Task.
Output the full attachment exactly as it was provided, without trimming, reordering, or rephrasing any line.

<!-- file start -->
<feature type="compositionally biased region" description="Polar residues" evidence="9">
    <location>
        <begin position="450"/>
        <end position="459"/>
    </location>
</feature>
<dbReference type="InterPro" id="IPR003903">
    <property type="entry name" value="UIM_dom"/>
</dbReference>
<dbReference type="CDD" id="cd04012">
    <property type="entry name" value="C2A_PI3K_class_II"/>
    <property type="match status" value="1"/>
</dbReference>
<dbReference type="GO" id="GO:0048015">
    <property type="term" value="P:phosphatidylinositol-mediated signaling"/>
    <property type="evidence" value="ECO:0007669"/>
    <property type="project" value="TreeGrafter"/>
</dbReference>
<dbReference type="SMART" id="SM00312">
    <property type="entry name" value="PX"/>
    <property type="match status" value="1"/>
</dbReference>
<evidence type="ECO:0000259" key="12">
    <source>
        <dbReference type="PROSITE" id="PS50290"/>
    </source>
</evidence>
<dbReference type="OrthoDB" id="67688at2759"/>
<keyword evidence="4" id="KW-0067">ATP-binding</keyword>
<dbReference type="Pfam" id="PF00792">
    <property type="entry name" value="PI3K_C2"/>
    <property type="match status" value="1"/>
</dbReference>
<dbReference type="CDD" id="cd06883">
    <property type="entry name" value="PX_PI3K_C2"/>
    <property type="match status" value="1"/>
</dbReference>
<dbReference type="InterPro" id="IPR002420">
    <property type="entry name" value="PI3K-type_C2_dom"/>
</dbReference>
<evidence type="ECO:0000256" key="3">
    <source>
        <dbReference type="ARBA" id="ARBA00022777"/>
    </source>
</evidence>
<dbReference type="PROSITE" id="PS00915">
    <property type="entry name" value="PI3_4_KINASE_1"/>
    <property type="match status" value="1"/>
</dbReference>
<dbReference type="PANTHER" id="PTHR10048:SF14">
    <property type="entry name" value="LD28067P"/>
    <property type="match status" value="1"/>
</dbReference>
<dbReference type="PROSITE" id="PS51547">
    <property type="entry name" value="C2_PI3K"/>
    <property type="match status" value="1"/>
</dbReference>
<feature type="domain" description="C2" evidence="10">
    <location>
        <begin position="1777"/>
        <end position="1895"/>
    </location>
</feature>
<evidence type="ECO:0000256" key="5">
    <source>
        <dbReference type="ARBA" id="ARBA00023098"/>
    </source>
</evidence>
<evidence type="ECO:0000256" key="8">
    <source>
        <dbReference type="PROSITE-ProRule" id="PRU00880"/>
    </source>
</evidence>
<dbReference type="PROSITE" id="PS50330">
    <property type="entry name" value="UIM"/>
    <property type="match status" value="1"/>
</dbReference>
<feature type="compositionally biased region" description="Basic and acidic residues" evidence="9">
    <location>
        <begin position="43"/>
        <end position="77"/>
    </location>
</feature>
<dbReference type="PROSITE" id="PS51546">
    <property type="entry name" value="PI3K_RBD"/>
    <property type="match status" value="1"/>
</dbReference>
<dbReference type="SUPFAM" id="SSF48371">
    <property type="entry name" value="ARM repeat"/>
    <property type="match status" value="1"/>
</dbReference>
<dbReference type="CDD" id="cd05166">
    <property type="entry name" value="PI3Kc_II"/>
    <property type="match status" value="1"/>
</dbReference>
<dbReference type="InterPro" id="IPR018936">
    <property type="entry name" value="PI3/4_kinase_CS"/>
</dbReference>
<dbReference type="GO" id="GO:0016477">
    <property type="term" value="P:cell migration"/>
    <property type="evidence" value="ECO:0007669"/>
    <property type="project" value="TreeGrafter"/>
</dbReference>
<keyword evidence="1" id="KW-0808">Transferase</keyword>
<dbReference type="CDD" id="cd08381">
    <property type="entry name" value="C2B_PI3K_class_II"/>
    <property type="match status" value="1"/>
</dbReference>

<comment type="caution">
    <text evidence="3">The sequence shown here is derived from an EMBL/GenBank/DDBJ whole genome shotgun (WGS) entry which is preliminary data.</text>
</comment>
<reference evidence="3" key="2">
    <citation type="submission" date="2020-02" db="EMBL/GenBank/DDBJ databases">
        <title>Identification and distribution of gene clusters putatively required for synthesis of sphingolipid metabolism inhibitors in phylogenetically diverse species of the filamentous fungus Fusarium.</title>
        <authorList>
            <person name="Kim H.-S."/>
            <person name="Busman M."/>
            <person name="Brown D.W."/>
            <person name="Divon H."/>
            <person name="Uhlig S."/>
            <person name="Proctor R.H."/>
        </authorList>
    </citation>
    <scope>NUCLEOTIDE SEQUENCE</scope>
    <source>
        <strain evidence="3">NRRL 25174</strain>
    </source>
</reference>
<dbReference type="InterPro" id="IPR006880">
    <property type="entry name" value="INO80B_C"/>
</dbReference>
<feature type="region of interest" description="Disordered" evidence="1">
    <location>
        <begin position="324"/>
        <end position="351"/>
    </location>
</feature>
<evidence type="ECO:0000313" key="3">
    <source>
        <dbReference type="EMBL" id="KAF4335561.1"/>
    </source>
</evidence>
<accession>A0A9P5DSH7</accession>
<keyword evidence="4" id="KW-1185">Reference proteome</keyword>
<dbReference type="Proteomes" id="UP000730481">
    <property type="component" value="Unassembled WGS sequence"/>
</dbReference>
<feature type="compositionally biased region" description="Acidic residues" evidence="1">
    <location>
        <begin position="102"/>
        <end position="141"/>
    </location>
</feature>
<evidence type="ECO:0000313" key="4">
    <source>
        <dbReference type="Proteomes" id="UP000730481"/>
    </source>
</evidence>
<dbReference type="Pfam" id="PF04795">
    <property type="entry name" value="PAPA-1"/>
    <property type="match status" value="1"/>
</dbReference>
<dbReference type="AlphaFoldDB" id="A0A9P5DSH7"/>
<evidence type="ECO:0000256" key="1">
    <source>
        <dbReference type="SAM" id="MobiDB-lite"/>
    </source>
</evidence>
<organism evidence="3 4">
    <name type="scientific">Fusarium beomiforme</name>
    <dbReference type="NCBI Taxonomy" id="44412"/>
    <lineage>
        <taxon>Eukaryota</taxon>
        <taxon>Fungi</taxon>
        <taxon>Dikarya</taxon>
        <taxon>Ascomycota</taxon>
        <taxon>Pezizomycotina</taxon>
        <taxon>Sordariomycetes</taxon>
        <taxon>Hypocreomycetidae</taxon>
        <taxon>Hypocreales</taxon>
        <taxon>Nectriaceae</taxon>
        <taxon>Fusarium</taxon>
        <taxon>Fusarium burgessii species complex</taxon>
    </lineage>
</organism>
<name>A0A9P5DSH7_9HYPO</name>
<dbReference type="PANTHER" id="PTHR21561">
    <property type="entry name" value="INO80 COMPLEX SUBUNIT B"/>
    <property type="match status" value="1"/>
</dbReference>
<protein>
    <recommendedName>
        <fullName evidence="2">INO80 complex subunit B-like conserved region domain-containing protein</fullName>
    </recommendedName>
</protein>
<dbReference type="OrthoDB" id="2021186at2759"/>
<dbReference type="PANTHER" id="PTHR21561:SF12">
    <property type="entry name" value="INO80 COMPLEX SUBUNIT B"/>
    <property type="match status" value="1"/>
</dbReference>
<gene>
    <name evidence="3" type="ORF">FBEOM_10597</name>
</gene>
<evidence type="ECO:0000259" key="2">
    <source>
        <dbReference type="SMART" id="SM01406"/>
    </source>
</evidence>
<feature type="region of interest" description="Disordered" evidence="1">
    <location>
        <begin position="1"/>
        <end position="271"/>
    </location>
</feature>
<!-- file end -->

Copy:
<feature type="compositionally biased region" description="Polar residues" evidence="9">
    <location>
        <begin position="450"/>
        <end position="459"/>
    </location>
</feature>
<dbReference type="InterPro" id="IPR003903">
    <property type="entry name" value="UIM_dom"/>
</dbReference>
<dbReference type="CDD" id="cd04012">
    <property type="entry name" value="C2A_PI3K_class_II"/>
    <property type="match status" value="1"/>
</dbReference>
<dbReference type="GO" id="GO:0048015">
    <property type="term" value="P:phosphatidylinositol-mediated signaling"/>
    <property type="evidence" value="ECO:0007669"/>
    <property type="project" value="TreeGrafter"/>
</dbReference>
<dbReference type="SMART" id="SM00312">
    <property type="entry name" value="PX"/>
    <property type="match status" value="1"/>
</dbReference>
<evidence type="ECO:0000259" key="12">
    <source>
        <dbReference type="PROSITE" id="PS50290"/>
    </source>
</evidence>
<dbReference type="OrthoDB" id="67688at2759"/>
<keyword evidence="4" id="KW-0067">ATP-binding</keyword>
<dbReference type="Pfam" id="PF00792">
    <property type="entry name" value="PI3K_C2"/>
    <property type="match status" value="1"/>
</dbReference>
<dbReference type="CDD" id="cd06883">
    <property type="entry name" value="PX_PI3K_C2"/>
    <property type="match status" value="1"/>
</dbReference>
<dbReference type="InterPro" id="IPR002420">
    <property type="entry name" value="PI3K-type_C2_dom"/>
</dbReference>
<evidence type="ECO:0000256" key="3">
    <source>
        <dbReference type="ARBA" id="ARBA00022777"/>
    </source>
</evidence>
<dbReference type="PROSITE" id="PS00915">
    <property type="entry name" value="PI3_4_KINASE_1"/>
    <property type="match status" value="1"/>
</dbReference>
<dbReference type="PANTHER" id="PTHR10048:SF14">
    <property type="entry name" value="LD28067P"/>
    <property type="match status" value="1"/>
</dbReference>
<dbReference type="PROSITE" id="PS51547">
    <property type="entry name" value="C2_PI3K"/>
    <property type="match status" value="1"/>
</dbReference>
<feature type="domain" description="C2" evidence="10">
    <location>
        <begin position="1777"/>
        <end position="1895"/>
    </location>
</feature>
<evidence type="ECO:0000256" key="5">
    <source>
        <dbReference type="ARBA" id="ARBA00023098"/>
    </source>
</evidence>
<evidence type="ECO:0000256" key="8">
    <source>
        <dbReference type="PROSITE-ProRule" id="PRU00880"/>
    </source>
</evidence>
<dbReference type="PROSITE" id="PS50330">
    <property type="entry name" value="UIM"/>
    <property type="match status" value="1"/>
</dbReference>
<feature type="compositionally biased region" description="Basic and acidic residues" evidence="9">
    <location>
        <begin position="43"/>
        <end position="77"/>
    </location>
</feature>
<dbReference type="PROSITE" id="PS51546">
    <property type="entry name" value="PI3K_RBD"/>
    <property type="match status" value="1"/>
</dbReference>
<dbReference type="SUPFAM" id="SSF48371">
    <property type="entry name" value="ARM repeat"/>
    <property type="match status" value="1"/>
</dbReference>
<dbReference type="CDD" id="cd05166">
    <property type="entry name" value="PI3Kc_II"/>
    <property type="match status" value="1"/>
</dbReference>
<dbReference type="InterPro" id="IPR018936">
    <property type="entry name" value="PI3/4_kinase_CS"/>
</dbReference>
<dbReference type="GO" id="GO:0016477">
    <property type="term" value="P:cell migration"/>
    <property type="evidence" value="ECO:0007669"/>
    <property type="project" value="TreeGrafter"/>
</dbReference>
<keyword evidence="1" id="KW-0808">Transferase</keyword>
<dbReference type="CDD" id="cd08381">
    <property type="entry name" value="C2B_PI3K_class_II"/>
    <property type="match status" value="1"/>
</dbReference>

<comment type="caution">
    <text evidence="3">The sequence shown here is derived from an EMBL/GenBank/DDBJ whole genome shotgun (WGS) entry which is preliminary data.</text>
</comment>
<reference evidence="3" key="2">
    <citation type="submission" date="2020-02" db="EMBL/GenBank/DDBJ databases">
        <title>Identification and distribution of gene clusters putatively required for synthesis of sphingolipid metabolism inhibitors in phylogenetically diverse species of the filamentous fungus Fusarium.</title>
        <authorList>
            <person name="Kim H.-S."/>
            <person name="Busman M."/>
            <person name="Brown D.W."/>
            <person name="Divon H."/>
            <person name="Uhlig S."/>
            <person name="Proctor R.H."/>
        </authorList>
    </citation>
    <scope>NUCLEOTIDE SEQUENCE</scope>
    <source>
        <strain evidence="3">NRRL 25174</strain>
    </source>
</reference>
<dbReference type="InterPro" id="IPR006880">
    <property type="entry name" value="INO80B_C"/>
</dbReference>
<feature type="region of interest" description="Disordered" evidence="1">
    <location>
        <begin position="324"/>
        <end position="351"/>
    </location>
</feature>
<evidence type="ECO:0000313" key="3">
    <source>
        <dbReference type="EMBL" id="KAF4335561.1"/>
    </source>
</evidence>
<accession>A0A9P5DSH7</accession>
<keyword evidence="4" id="KW-1185">Reference proteome</keyword>
<dbReference type="Proteomes" id="UP000730481">
    <property type="component" value="Unassembled WGS sequence"/>
</dbReference>
<feature type="compositionally biased region" description="Acidic residues" evidence="1">
    <location>
        <begin position="102"/>
        <end position="141"/>
    </location>
</feature>
<evidence type="ECO:0000313" key="4">
    <source>
        <dbReference type="Proteomes" id="UP000730481"/>
    </source>
</evidence>
<dbReference type="Pfam" id="PF04795">
    <property type="entry name" value="PAPA-1"/>
    <property type="match status" value="1"/>
</dbReference>
<dbReference type="AlphaFoldDB" id="A0A9P5DSH7"/>
<evidence type="ECO:0000256" key="1">
    <source>
        <dbReference type="SAM" id="MobiDB-lite"/>
    </source>
</evidence>
<organism evidence="3 4">
    <name type="scientific">Fusarium beomiforme</name>
    <dbReference type="NCBI Taxonomy" id="44412"/>
    <lineage>
        <taxon>Eukaryota</taxon>
        <taxon>Fungi</taxon>
        <taxon>Dikarya</taxon>
        <taxon>Ascomycota</taxon>
        <taxon>Pezizomycotina</taxon>
        <taxon>Sordariomycetes</taxon>
        <taxon>Hypocreomycetidae</taxon>
        <taxon>Hypocreales</taxon>
        <taxon>Nectriaceae</taxon>
        <taxon>Fusarium</taxon>
        <taxon>Fusarium burgessii species complex</taxon>
    </lineage>
</organism>
<name>A0A9P5DSH7_9HYPO</name>
<dbReference type="PANTHER" id="PTHR21561">
    <property type="entry name" value="INO80 COMPLEX SUBUNIT B"/>
    <property type="match status" value="1"/>
</dbReference>
<protein>
    <recommendedName>
        <fullName evidence="2">INO80 complex subunit B-like conserved region domain-containing protein</fullName>
    </recommendedName>
</protein>
<dbReference type="OrthoDB" id="2021186at2759"/>
<dbReference type="PANTHER" id="PTHR21561:SF12">
    <property type="entry name" value="INO80 COMPLEX SUBUNIT B"/>
    <property type="match status" value="1"/>
</dbReference>
<gene>
    <name evidence="3" type="ORF">FBEOM_10597</name>
</gene>
<evidence type="ECO:0000259" key="2">
    <source>
        <dbReference type="SMART" id="SM01406"/>
    </source>
</evidence>
<feature type="region of interest" description="Disordered" evidence="1">
    <location>
        <begin position="1"/>
        <end position="271"/>
    </location>
</feature>